A story of 18 holes that many Sunday golfers would be proud to call their own.
Hill’s tale of Don Reynolds having one of those magical days on the links has the immediacy of a memoir. Don and his friend Pablo (a red herring of a character, since we never learn why he urinates so much) are playing a game of skins with two strangers, Kenny (the hacker neophyte) and Philip (the wisenheimer), and the foursome in front. The course is a breezy, scorching Southern California desert landscape, which Hill draws intimately—“the color scheme touches all phases of the palette from beige to brown, yellow to orange, and silver to green.” As Philip razzingly coaches his brother Kenny along—“Get back on your right side. Get over your right testicle. It’s all on the right testicle, dude”—Don slowly gathers his game. He’s no duffer, nor is he a scratch shooter, but he is headed that way. He keeps racking up the pars, a birdie now and a bogey then. Don is a likably familiar guy, self-deprecating and carefree in his honesty—he admits to smoking Salem Lights, heaven help him—then gets a little tetchy as the pressure mounts. Don’s mind hops all over, from Camus to the fake boulders on the golf course to Usain Bolt to the unhinged (“I’ve never finished even par for 18 holes; that’s...better than my best sexual fantasy come true”). Debut author Hill occasionally overwrites (“It disappears into the sand like Absolut into orange juice”), so when Don slips into the zone—a place where many a sportswriter has gone to die—during his final three holes, it’s no gimme. But Hill nails it square, feeling that out-of-body state of dazed awareness when everything is lit from within and time slows to a saunter.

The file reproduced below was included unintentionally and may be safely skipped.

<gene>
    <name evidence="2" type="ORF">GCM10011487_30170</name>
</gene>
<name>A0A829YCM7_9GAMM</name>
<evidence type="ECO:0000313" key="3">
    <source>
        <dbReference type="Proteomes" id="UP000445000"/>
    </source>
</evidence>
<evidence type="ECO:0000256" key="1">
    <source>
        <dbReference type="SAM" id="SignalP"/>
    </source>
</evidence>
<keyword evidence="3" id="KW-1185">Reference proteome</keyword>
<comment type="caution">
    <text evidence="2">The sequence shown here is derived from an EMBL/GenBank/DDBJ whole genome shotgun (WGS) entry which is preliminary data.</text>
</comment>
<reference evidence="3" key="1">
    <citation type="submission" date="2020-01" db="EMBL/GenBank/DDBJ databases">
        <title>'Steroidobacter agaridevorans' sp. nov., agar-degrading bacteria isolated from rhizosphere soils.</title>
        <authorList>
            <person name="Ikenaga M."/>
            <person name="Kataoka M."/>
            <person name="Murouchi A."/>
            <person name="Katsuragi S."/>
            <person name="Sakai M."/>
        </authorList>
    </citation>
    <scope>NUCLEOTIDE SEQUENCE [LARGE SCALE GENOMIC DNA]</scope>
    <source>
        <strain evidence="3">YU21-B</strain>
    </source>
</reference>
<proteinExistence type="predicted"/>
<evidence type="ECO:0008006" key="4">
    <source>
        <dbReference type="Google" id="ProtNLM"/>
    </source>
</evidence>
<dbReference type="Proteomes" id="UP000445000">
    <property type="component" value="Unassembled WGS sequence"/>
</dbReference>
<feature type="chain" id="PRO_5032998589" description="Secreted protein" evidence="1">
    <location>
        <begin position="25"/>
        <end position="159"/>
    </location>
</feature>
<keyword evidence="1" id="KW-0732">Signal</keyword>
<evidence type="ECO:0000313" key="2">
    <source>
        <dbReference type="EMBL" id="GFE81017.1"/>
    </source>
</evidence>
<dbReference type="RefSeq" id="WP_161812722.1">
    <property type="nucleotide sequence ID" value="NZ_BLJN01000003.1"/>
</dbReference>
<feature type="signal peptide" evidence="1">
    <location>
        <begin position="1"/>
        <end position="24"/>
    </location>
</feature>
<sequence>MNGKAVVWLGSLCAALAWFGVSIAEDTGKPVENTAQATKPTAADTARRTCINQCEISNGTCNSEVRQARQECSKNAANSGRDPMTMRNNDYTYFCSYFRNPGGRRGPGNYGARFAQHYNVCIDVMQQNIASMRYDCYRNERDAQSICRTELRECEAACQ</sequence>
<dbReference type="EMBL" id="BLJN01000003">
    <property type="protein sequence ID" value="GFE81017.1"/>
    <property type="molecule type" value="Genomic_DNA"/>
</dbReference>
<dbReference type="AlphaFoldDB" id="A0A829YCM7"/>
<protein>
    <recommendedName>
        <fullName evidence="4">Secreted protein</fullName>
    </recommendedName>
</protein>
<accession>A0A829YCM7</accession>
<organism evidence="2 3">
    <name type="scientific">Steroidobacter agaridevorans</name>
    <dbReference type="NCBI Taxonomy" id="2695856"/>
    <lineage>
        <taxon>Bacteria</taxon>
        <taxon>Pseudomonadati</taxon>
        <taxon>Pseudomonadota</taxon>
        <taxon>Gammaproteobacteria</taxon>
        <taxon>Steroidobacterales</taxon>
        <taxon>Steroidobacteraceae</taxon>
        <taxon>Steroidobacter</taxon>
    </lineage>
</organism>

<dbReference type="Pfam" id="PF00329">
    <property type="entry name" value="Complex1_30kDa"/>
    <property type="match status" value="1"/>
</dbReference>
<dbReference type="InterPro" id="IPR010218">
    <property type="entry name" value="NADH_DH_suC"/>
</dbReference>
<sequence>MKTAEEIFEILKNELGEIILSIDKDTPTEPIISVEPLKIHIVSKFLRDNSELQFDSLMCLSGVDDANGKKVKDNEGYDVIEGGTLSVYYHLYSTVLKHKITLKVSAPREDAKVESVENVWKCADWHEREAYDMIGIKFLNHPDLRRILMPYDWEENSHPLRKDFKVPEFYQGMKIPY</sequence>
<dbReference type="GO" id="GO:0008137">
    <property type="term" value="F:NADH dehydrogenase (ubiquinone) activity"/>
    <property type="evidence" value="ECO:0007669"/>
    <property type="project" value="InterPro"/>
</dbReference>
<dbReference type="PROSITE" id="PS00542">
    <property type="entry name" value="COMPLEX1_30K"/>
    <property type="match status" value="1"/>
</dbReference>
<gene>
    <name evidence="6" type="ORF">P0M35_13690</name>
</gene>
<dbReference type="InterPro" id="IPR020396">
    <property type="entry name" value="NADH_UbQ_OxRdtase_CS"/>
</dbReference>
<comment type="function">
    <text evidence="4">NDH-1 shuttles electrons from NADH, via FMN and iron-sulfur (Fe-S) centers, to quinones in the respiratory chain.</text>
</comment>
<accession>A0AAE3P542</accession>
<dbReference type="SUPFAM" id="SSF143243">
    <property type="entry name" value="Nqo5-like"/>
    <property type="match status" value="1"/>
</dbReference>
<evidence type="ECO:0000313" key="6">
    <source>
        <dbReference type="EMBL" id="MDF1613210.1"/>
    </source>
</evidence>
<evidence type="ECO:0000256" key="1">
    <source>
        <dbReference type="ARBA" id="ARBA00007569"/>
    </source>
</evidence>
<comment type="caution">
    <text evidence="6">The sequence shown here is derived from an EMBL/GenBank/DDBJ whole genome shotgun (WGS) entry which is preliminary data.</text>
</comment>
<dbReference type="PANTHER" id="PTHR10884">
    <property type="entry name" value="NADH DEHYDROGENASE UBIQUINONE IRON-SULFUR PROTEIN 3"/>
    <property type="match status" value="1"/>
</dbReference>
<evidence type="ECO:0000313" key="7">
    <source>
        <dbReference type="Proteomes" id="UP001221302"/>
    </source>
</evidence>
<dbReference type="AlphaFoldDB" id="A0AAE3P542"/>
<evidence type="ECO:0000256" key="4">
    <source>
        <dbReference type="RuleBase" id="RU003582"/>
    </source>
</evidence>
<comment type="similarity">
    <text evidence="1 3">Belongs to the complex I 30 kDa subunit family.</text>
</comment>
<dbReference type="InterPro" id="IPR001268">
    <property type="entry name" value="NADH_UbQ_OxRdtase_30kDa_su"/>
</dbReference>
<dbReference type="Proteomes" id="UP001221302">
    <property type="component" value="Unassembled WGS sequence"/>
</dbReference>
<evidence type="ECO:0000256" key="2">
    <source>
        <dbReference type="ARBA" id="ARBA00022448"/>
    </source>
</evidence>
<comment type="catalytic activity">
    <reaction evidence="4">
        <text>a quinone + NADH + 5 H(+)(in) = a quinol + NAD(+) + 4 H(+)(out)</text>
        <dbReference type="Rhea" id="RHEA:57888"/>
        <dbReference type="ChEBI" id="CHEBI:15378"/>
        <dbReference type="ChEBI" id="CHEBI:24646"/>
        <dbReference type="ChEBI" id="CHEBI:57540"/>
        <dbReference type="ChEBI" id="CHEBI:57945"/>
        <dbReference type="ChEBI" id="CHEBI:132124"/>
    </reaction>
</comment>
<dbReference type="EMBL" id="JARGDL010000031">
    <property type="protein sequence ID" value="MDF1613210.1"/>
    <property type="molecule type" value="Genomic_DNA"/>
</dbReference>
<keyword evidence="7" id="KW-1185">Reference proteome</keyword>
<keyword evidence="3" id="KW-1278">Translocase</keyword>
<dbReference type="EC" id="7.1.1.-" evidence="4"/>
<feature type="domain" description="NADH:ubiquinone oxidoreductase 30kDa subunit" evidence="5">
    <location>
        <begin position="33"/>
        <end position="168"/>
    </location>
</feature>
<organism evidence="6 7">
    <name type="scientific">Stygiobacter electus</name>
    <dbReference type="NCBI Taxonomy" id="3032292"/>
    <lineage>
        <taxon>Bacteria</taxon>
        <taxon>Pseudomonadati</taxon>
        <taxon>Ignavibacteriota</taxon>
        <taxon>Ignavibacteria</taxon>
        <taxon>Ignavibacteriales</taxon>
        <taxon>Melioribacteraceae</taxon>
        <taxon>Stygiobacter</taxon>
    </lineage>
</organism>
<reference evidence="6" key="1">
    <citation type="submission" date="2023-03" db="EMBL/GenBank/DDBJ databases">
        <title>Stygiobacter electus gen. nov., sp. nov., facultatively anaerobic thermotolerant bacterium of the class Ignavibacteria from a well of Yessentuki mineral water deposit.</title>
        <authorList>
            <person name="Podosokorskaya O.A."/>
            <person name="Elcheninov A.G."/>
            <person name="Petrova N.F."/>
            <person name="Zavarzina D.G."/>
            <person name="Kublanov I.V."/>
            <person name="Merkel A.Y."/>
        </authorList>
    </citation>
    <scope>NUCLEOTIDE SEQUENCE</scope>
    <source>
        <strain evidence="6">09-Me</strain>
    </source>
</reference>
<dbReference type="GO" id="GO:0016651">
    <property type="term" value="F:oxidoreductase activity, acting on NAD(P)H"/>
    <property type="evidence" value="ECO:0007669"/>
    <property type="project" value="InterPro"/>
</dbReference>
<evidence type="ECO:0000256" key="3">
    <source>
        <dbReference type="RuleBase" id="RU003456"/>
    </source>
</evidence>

It’s a salute to Hill to say he is no Herbert Warren Wind or Michael Murphy; this golfing saga is all his own.